Pediatric cardiac ICUs should be adept at treating both critical medical and surgical conditions for patients with cardiac disease. There are no case-mix adjusted quality metrics specific to medical cardiac ICU admissions. We aimed to measure case-mix adjusted cardiac ICU medical mortality rates and assess variation across cardiac ICUs in the Pediatric Cardiac Critical Care Consortium.
Pediatric Cardiac Critical Care Consortium clinical registry.
All cardiac ICU admissions that did not include cardiac surgery.
The primary endpoint was cardiac ICU mortality. Based on multivariable logistic regression accounting for clustering, we created a case-mix adjusted model using variables present at cardiac ICU admission. Bootstrap resampling (1,000 samples) was used for model validation. We calculated a standardized mortality ratio for each cardiac ICU based on observed-to-expected mortality from the fitted model. A cardiac ICU was considered a statistically significant outlier if the 95% CI around the standardized mortality ratio did not cross 1. Of 11,042 consecutive medical admissions from 25 cardiac ICUs (August 2014 to May 2017), the observed mortality rate was 4.3% (n = 479). Final model covariates included age, underweight, prior surgery, time of and reason for cardiac ICU admission, high-risk medical diagnosis or comorbidity, mechanical ventilation or extracorporeal membrane oxygenation at admission, and pupillary reflex. The C-statistic for the validated model was 0.87, and it was well calibrated. Expected mortality ranged from 2.6% to 8.3%, reflecting important case-mix variation. Standardized mortality ratios ranged from 0.5 to 1.7 across cardiac ICUs. Three cardiac ICUs were outliers; two had lower-than-expected (standardized mortality ratio <1) and one had higher-than-expected (standardized mortality ratio >1) mortality.
We measured case-mix adjusted mortality for cardiac ICU patients with critical medical conditions, and provide the first report of variation in this quality metric within this patient population across Pediatric Cardiac Critical Care Consortium cardiac ICUs. This metric will be used by Pediatric Cardiac Critical Care Consortium cardiac ICUs to assess and improve outcomes by identifying high-performing (low-mortality) centers and engaging in collaborative learning.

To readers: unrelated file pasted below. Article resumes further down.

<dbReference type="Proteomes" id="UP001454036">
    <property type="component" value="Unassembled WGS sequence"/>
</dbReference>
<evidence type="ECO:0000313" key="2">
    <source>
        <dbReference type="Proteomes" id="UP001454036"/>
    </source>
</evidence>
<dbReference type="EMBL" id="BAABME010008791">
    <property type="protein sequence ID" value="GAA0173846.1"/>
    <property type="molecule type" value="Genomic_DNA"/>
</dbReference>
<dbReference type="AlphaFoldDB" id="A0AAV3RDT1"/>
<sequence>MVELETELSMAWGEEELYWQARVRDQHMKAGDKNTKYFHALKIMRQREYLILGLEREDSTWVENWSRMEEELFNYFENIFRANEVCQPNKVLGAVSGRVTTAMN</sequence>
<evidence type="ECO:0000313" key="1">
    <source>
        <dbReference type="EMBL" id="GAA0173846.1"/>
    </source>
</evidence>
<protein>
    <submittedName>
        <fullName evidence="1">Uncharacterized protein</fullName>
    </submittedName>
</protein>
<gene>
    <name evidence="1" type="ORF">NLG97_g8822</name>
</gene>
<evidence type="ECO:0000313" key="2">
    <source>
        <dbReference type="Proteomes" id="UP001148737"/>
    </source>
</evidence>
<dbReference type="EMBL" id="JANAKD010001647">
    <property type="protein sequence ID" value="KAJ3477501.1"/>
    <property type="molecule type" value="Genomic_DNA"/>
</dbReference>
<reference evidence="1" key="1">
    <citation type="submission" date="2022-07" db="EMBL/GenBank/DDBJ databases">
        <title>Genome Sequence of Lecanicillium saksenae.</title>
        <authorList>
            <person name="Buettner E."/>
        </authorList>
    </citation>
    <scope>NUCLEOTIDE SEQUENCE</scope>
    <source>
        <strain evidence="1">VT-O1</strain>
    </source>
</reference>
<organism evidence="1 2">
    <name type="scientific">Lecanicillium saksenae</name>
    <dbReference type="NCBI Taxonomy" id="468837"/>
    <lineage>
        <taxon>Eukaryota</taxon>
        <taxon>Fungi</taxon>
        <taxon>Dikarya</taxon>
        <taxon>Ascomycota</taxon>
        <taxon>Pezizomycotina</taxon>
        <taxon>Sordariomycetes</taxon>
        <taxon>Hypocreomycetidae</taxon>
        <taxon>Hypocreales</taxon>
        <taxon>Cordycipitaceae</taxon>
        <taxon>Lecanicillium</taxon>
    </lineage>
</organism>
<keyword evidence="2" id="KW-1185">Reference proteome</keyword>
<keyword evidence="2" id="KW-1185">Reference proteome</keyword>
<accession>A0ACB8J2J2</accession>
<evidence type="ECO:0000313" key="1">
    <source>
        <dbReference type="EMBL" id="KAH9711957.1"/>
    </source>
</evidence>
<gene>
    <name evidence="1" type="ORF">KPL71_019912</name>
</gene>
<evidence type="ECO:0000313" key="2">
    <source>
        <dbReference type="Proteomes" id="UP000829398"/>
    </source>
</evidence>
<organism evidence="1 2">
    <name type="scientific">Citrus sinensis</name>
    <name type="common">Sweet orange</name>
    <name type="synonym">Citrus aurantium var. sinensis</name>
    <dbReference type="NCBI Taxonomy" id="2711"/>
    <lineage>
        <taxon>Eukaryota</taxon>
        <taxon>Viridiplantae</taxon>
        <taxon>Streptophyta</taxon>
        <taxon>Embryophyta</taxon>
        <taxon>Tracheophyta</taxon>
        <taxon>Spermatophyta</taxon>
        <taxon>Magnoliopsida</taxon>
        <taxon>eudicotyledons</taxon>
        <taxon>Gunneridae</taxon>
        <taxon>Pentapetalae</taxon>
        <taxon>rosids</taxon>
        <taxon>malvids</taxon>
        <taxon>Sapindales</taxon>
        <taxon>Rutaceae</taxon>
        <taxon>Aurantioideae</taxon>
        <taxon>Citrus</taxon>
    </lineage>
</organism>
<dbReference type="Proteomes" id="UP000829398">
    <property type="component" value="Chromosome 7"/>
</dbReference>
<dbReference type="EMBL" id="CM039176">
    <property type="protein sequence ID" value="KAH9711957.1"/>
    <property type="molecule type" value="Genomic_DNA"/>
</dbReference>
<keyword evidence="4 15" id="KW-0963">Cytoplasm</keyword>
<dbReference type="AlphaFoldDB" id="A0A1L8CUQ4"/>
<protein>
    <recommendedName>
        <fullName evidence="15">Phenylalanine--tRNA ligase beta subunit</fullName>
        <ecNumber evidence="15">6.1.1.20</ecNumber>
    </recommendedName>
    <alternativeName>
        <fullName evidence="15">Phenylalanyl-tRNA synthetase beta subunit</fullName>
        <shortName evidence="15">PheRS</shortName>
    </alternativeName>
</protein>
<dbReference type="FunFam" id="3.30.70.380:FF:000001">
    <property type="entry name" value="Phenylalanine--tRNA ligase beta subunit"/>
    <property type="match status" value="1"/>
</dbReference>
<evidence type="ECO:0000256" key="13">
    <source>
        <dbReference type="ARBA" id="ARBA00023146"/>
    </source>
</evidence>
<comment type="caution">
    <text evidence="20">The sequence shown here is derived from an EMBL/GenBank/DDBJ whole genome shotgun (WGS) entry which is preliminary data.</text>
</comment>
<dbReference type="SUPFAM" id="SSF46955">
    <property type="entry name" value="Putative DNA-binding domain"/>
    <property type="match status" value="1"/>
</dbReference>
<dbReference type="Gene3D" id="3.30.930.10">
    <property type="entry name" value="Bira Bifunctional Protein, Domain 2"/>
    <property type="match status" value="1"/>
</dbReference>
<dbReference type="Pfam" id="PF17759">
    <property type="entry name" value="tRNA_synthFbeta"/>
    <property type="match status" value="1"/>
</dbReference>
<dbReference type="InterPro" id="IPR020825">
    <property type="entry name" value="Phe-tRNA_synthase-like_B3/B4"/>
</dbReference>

1Department of Pediatrics and Communicable Diseases, C.S. Mott Children’s Hospital and University of Michigan Medical School, Ann Arbor, MI.
2Center for Health Outcomes and Policy & Institute for Healthcare Policy and Innovation, University of Michigan, Ann Arbor, MI.
3Department of Pediatrics, Texas Children’s Hospital & Baylor College of Medicine, Houston, TX.
4Department of Pediatrics and The Heart Institute, Cincinnati Children’s Hospital Medical Center and University of Cincinnati College of Medicine, Cincinnati, OH.
5Department of Pediatrics, Ann & Robert H. Lurie Children’s Hospital of Chicago and Northwestern University Feinberg School of Medicine, Chicago, IL.
6Department of Pediatrics and Sibley Heart Center, Emory University and Children’s Healthcare of Atlanta, Atlanta, GA.
7Department of Pediatrics, Lucille Packard Children’s Hospital and Stanford University School of Medicine, Palo Alto, CA.
8Michigan Congenital Heart Outcomes Research and Discovery, PC4 Data Coordinating Center, University of Michigan, Ann Arbor, MI.
9Department of Biostatistics, School of Public Health, University of Michigan, Ann Arbor, MI.
10Department of Pediatrics, University of California San Francisco School of Medicine and Benioff Children’s Hospital, San Francisco, CA.
*See also p. 194.
Lauren Retzloff is now Lauren Bush.
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Supported, in part, by funding from the University of Michigan Congenital Heart Center, CHAMPS for Mott, and the Michigan Institute for Clinical & Health Research (National Institutes of Health/NCATS UL1TR002240).
Dr. Gaies received support for article research from the National Institutes of Health/National Heart, Lung, and Blood Institute (K08HL116639). Dr. Costello disclosed that he has served on Pediatric Cardiac Critical Care Consortium’s Executive Committee for the last 5–6 year (unpaid, volunteer position). Ms. Zhang disclosed work for hire. Dr. Pasquali receives support from the Janette Ferrantino Professorship. The remaining authors have disclosed that they do not have any potential conflicts of interest.
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